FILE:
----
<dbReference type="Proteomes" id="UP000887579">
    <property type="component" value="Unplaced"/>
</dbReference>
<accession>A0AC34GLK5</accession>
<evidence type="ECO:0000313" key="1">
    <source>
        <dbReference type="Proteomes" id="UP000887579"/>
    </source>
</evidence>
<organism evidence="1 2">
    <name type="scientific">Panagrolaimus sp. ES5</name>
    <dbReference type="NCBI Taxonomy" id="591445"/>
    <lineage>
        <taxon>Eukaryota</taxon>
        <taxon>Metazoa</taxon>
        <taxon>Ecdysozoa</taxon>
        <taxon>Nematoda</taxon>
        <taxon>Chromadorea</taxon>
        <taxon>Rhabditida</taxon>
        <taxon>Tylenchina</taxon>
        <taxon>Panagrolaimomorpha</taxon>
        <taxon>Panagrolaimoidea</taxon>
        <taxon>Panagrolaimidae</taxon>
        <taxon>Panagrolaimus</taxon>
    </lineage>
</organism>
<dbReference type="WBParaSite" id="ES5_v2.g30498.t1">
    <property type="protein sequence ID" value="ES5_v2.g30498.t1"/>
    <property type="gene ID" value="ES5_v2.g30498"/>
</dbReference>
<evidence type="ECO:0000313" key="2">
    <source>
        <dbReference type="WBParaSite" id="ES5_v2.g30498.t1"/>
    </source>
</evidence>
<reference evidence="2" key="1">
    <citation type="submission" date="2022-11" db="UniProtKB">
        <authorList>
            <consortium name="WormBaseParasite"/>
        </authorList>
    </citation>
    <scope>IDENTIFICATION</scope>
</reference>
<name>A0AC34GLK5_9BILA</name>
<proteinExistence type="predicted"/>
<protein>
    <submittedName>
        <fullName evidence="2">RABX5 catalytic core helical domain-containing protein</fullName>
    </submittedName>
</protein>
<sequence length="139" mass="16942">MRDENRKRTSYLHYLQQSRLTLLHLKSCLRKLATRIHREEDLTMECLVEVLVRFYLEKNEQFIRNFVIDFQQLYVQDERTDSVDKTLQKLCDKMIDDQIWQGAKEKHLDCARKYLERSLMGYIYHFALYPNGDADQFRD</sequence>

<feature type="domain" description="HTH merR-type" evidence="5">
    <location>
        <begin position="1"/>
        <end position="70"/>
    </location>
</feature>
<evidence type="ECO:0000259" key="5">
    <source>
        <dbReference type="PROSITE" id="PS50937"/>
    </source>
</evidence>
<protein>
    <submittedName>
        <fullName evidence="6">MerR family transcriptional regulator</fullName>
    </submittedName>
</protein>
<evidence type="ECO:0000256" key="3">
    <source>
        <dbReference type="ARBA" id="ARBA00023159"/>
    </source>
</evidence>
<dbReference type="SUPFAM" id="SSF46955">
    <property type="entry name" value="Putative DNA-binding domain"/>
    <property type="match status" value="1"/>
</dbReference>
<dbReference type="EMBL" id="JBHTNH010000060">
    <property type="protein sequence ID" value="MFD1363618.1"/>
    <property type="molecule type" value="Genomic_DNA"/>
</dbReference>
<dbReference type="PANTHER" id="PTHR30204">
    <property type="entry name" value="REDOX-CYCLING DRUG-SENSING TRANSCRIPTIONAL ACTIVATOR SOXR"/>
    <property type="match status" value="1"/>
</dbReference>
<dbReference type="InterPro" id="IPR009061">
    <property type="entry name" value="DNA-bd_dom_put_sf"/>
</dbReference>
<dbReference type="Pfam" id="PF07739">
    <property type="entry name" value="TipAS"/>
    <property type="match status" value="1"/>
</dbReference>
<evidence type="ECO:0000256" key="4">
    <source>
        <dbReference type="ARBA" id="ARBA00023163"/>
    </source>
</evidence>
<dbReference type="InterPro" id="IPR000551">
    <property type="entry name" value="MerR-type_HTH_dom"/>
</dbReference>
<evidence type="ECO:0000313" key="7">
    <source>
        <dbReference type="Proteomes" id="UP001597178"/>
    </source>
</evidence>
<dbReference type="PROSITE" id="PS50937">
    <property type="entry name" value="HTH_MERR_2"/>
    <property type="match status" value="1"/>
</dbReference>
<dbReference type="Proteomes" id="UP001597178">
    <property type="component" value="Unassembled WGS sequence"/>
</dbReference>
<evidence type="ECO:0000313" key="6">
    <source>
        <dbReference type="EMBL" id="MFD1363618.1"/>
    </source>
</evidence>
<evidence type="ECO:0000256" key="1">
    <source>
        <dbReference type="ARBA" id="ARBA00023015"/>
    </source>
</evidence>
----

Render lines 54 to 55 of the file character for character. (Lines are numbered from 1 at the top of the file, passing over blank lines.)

        <begin position="1"/>
        <end position="70"/>